The President’s Misleading Attack on Congress’s Appropriations Plan
Charge of $205 Billion Spending Increase Is a Distortion
In vetoing the appropriations bill funding the Departments of Labor, Health and Human Services, and Education, the President charged yesterday that Congress plans an irresponsible increase of $205 billion over the next five years in domestic discretionary spending (spending on domestic programs funded through the appropriations process) over the levels he proposed. This claim of a $205 billions increase is misleading in a number of respects.
- Most of the difference between the President’s and Congress’s proposed funding levels reflects Congress’s rejection of his proposed cuts in domestic appropriations.
The President has proposed a $111 billion(or 4.8 percent) cut over five years, below the 2007 level adjusted for inflation, in domestic discretionary programs. Congress plans an increase of $62 billion (or 2.7 percent). The difference between the President and Congress thus is $173 billion — not $205 billion. The remaining “difference” reflects the White House’s use of a gimmick to make its own proposed level of discretionary spending appear $30 billion lower than it actually is (see the box below).
- The above figures understate the President’s proposed cut and overstate Congress’s proposed increase because they do not adjust for population growth.
Many analysts have concluded — and President Bush himself argued when he ran for President in 2000 — that adjusting for both inflation and population growth is the most accurate way to measure increases or reductions in funding levels over time. Only by factoring in population growth can one measure changes over time in what a given funding level will purchase on a per-person basis.
If one adjusts for population growth as well as inflation, the President’s cut rises to $169 billion over five years, while Congress’ increase shrinks to zero. In other words, Congress’ budget plan would provide exactly what is required to maintain the 2007 funding levels for domestic appropriated programs, adjusted for inflation and increases in the U.S. population.
- The only large increases in appropriated programs under Congress’s budget are in defense and internationalprograms, not domestic programs, and reflect the President’s own funding requests.
Those increases, which total $252 billion (or 10.1 percent) over five years, are unrelatedto Iraq, Afghanistan, and the global war on terror. That is, they do not count the $196 billion in additional funding the President has requested for operations in Iraq and Afghanistan
The $30 Billion Gimmick — Distorting Budget Figures to Serve Political Ends
As explained in this paper, the five-year difference in proposed discretionary funding between the President and Congress is $173 billion. How does the President get a figure of $205 billion?
Nearly all of the discrepancy is caused by a $30 billion gimmick in the White House’s accounting. The President’s budget proposes scrapping most existing aviation user fees, such as the airline ticket tax, and replacing them with new fees to support the air traffic control system, starting in 2009. The Administration and others believe the proposed fees would raise revenue in an economically sounder way.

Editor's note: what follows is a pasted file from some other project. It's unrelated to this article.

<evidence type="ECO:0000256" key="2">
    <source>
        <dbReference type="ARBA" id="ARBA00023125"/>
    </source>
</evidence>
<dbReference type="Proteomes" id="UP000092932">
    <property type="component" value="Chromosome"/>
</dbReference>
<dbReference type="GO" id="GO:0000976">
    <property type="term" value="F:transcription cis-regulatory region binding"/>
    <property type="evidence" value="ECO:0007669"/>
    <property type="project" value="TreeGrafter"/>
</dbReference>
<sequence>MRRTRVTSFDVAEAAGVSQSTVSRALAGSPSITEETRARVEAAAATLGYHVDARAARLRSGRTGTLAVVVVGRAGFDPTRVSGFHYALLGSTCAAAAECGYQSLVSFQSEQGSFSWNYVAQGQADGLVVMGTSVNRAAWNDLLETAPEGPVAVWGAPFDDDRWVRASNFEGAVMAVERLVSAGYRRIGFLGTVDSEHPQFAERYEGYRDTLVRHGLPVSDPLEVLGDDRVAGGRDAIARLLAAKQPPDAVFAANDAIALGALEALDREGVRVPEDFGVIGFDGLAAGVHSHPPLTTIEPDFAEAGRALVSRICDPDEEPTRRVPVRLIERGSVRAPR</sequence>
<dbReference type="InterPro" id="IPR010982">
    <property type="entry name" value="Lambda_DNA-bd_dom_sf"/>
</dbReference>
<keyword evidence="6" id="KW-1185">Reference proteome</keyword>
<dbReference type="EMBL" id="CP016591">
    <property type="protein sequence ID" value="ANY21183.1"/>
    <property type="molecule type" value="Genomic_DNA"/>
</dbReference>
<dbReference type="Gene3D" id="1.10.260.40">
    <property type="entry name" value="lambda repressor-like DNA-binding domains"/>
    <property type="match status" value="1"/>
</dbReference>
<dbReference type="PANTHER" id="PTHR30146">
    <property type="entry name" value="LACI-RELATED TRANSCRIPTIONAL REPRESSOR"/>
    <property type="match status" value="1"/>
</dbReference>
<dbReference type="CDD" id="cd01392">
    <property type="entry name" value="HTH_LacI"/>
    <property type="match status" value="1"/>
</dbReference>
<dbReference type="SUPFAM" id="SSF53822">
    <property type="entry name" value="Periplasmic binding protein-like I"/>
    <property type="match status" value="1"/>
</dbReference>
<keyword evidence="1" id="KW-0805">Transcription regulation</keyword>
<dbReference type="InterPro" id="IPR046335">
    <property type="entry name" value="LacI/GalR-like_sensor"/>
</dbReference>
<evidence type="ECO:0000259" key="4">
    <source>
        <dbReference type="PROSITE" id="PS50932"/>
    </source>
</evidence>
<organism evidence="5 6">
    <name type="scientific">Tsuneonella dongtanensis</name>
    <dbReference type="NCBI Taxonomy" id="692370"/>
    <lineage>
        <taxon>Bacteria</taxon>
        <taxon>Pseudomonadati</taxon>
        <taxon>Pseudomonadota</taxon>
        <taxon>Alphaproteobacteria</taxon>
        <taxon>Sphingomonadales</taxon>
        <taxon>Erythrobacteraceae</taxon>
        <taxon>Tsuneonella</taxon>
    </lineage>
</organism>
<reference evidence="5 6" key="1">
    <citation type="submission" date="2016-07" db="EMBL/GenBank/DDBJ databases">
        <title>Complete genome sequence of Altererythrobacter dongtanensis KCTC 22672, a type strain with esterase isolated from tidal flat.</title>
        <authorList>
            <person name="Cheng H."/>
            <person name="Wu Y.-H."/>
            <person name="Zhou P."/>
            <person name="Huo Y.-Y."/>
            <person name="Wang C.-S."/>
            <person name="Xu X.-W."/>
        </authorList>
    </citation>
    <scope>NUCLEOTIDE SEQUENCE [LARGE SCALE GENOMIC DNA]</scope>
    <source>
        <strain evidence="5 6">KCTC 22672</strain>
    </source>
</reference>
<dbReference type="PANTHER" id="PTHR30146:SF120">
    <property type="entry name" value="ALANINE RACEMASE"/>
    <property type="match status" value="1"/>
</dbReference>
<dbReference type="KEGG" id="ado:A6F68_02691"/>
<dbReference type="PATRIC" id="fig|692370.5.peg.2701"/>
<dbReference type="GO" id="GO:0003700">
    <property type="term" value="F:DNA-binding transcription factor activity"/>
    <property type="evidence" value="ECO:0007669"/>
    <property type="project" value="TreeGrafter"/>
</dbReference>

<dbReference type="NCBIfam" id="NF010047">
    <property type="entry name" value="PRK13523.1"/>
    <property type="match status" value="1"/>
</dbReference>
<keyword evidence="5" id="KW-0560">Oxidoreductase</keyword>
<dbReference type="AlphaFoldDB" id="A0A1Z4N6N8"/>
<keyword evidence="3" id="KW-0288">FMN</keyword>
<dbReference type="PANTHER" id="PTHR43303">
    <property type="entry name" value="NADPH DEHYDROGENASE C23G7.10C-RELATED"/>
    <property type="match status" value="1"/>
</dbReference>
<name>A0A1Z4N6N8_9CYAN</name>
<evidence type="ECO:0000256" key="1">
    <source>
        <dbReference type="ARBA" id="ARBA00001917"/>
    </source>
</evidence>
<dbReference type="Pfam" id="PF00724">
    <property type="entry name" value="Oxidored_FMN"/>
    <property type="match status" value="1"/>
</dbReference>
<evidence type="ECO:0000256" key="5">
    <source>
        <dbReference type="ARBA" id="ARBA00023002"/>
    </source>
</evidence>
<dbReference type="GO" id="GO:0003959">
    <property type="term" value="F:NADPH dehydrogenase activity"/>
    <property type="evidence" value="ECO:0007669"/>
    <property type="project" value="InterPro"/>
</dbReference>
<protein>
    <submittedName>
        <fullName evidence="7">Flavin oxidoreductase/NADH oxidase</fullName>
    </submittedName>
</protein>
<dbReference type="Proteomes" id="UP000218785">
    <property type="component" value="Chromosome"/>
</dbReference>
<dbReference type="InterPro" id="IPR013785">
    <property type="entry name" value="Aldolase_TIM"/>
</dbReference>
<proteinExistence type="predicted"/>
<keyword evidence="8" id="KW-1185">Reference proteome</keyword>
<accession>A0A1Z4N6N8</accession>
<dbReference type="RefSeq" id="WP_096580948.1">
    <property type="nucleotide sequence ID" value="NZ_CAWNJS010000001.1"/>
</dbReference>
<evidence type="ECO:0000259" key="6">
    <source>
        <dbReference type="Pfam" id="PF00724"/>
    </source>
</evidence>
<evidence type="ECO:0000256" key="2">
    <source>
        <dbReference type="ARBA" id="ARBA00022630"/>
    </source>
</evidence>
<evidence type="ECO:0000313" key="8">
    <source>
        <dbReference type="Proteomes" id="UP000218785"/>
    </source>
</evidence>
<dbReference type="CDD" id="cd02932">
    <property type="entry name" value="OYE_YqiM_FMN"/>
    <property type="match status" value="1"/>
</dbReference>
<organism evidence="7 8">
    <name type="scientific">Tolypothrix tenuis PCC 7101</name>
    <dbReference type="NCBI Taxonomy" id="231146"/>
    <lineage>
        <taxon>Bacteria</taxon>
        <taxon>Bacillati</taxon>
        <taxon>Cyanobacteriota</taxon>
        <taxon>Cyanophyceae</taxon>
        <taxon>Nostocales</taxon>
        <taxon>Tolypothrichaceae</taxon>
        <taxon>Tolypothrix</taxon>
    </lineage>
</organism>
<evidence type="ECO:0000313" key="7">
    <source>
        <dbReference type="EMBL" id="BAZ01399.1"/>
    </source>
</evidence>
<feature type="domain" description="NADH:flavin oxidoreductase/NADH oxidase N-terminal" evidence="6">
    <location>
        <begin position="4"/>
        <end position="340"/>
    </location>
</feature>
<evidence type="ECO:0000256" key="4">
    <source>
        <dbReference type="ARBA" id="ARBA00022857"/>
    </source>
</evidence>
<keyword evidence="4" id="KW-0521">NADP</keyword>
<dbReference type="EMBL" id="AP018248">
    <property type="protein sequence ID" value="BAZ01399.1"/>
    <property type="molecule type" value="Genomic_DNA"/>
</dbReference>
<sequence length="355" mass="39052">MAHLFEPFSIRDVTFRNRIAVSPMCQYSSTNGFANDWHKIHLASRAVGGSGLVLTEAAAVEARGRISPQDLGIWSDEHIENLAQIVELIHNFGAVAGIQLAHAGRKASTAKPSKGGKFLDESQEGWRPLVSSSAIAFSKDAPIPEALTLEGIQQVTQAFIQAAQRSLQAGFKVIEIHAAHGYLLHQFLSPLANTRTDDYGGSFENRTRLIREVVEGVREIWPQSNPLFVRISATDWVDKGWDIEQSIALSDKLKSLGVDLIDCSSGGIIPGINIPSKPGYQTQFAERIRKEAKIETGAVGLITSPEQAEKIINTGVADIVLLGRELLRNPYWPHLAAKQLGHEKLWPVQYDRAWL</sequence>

The $30 billion in new fees would almost exactly equal the existing fees they would replace. Thus, the Administration’s change would merely substitute one fee for another. It would not shrink any domestic discretionary programs or the overall cost of the air traffic control system, and would affect neither the deficit nor the size of the government.
For technical accounting reasons, the elimination of the existing fees is recorded in the President’s budget as a tax cut of nearly $30 billion, while the new user charges would be accounted for as an offset to, or a “reduction” in, spending. But in presenting the collection of the new fees as a $30 billion reduction in discretionary spending, the White House is deceptively claiming that congressional Democrats favor another $30 billion in “irresponsible” discretionary spending increases over what the President has proposed.
The President’s own budget, issued in February, acknowledges that the proposed aviation fees do not constitute a reduction in domestic discretionary funding. In the section of that document proposing statutory caps on overall annual appropriations through 2012, the cap levels do not treat the proposed new aviation fees as reductions in appropriated spending.* Consequently, those cap levels are $30 billion higher than the amount of appropriations funding that the President claims he favors over the next five years when he charges that Congress would increase spending by $205 billion.
*See Analytical Perspectives, Budget of the United States Government, OMB February 2007, page 212.
 In 2000, the official George W. Bush for President website defended Mr. Bush against the charge that he had been a “big spender” when he was governor of Texas by saying, “When adjusted for inflation and population, state spending will increase by only 3.6 percent between 1994-1995 and the end of the 2000-2001 biennium.” Similarly, the Dallas Morning News reported on October 28, 1999: “Wednesday, Governor Bush said an ‘honest comparison’ of spending growth should take inflation and the state’s increasing population into account.”